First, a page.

NIH funded study shows small, but clinically insignificant changes to menstrual cycles post vaccination

by mcardinal

Lauren Dempsey, MS in Biomedicine and Law, RN, FISM News 


A new study has revealed that COVID-19 vaccinations can cause slight changes to a woman’s menstrual cycle, a side-effect that had been a cause of concern for many women throughout the pandemic and one many worried could also affect fertility.

The results from a National Institutes of Health funded study were published early this month in the “Obstetrics & Gynecology Journal,” the official publication of the American College of Obstetricians and Gynecologists (ACOG). The study, which was awarded to five institutions, was granted $1.67 million to investigate changes in women’s menstrual cycles post COVID-19 vaccination. The purpose of this research was to determine if the changes that thousands of women reported were coincidental or if there was an association to the vaccines. 

In the initial COVID-19 vaccine clinical trials researchers did not collect data on menstrual cycle changes or any information related to participants’ reproductive systems. This is because the trials were focused on assessing severe adverse reactions and safety issues. For women in particular, the lack of research in this area was concerning as menstrual cycle characteristics can be an important indicator of health and fertility.  

The study analyzed data from a fertility-awareness application called “Natural Cycles” that gathered information from 3,959 individuals between the ages 18-45 years old with normal cycle lengths. There was a total of 2,403 vaccinated participants and 1,556 unvaccinated participants in the study.

Researchers gathered data from October 2020 to September 2021, with the COVID-19 vaccines administered between December 2020 and July 2021. This study did not include post-menopausal women, who have also reported irregular bleeding post-vaccination, and also excluded individuals who received the Oxford AstraZeneca vaccine. 

Researchers then evaluated data “for three consecutive cycles before the first vaccine dose, followed by vaccine-dose cycles (cycles 4–6) or, if unvaccinated, six cycles over a similar time period.”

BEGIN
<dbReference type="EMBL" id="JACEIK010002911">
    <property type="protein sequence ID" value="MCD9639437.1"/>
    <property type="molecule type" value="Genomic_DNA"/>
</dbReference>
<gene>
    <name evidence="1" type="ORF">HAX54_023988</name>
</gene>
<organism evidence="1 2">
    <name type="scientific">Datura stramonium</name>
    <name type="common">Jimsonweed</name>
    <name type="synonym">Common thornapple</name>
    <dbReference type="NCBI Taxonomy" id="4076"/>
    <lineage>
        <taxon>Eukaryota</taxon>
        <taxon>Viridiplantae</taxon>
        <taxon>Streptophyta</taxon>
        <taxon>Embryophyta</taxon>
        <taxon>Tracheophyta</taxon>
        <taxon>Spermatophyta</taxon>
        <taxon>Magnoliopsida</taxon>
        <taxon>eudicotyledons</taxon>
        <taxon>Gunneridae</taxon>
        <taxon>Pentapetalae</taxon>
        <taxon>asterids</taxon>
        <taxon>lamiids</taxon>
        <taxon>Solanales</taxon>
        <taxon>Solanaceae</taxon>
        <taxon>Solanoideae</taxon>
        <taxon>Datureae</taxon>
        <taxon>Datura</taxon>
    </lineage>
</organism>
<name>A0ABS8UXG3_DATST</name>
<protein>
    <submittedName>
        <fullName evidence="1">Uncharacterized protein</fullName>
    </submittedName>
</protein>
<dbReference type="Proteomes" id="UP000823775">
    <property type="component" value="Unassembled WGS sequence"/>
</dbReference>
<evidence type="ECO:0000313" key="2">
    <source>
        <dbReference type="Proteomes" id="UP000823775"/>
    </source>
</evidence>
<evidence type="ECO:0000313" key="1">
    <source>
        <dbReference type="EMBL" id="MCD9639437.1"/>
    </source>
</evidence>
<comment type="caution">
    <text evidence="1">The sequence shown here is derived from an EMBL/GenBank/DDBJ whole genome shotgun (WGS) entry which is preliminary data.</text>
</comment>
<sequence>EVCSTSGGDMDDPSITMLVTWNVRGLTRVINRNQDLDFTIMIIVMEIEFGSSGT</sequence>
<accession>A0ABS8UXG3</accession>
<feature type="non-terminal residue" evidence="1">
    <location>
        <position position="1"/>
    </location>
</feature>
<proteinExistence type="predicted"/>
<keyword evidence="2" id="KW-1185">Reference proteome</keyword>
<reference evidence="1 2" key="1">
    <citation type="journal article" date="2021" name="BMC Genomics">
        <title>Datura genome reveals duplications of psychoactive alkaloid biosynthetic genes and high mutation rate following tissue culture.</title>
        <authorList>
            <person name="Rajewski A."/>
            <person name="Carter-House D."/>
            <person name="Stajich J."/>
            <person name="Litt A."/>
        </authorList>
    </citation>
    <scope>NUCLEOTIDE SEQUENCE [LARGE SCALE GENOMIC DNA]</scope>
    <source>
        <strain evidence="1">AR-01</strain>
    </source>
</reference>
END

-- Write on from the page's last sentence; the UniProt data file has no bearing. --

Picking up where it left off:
The results of the study showed that small menstrual cycle changes were, in fact, associated with COVID-19 vaccination. “Unvaccinated individuals saw not significant change” to menstrual cycle length when compared to at least three baseline cycles. In individuals that had been vaccinated there was “a less than 1-day change in cycle length for both vaccine-dose cycles compared with pre-vaccine cycles.”

The study authors reported that after they evaluated 23,754 total menstrual cycles there was “statistically significant differences” between the vaccinated and unvaccinated groups. It was noted that these differences were less than 1 day and was “below the reportable difference in the menstrual cycle tracking application,” therefore it was not considered “clinically significant.”

Data from the study, however, also revealed that a subset of vaccinated individuals who received both doses in a single cycle experienced a 2-day increase in cycle length, and “approximately 10% of these individuals experienced a clinically notable change in cycle length of 8 days or more.” This change, however, notably decreased within two postvaccine cycles.

The study cites the International Federation of Gynecology and Obstetrics, which classifies “a variation in cycle length as normal if less than 8 days.” It also notes that menstrual cycles can be affected by stress, which may result in a skipped cycle or changes in cycle length, this normal occurrence may be perceived as concerning, especially in conjunction with a new exposure such as COVID-19 vaccination.” 

The study authors do acknowledge that while this study indicates no clinically significant cycle changes it does not address other questions that remain such as “unscheduled bleeding, and changes in the quality and quantity of menstrual bleeding.”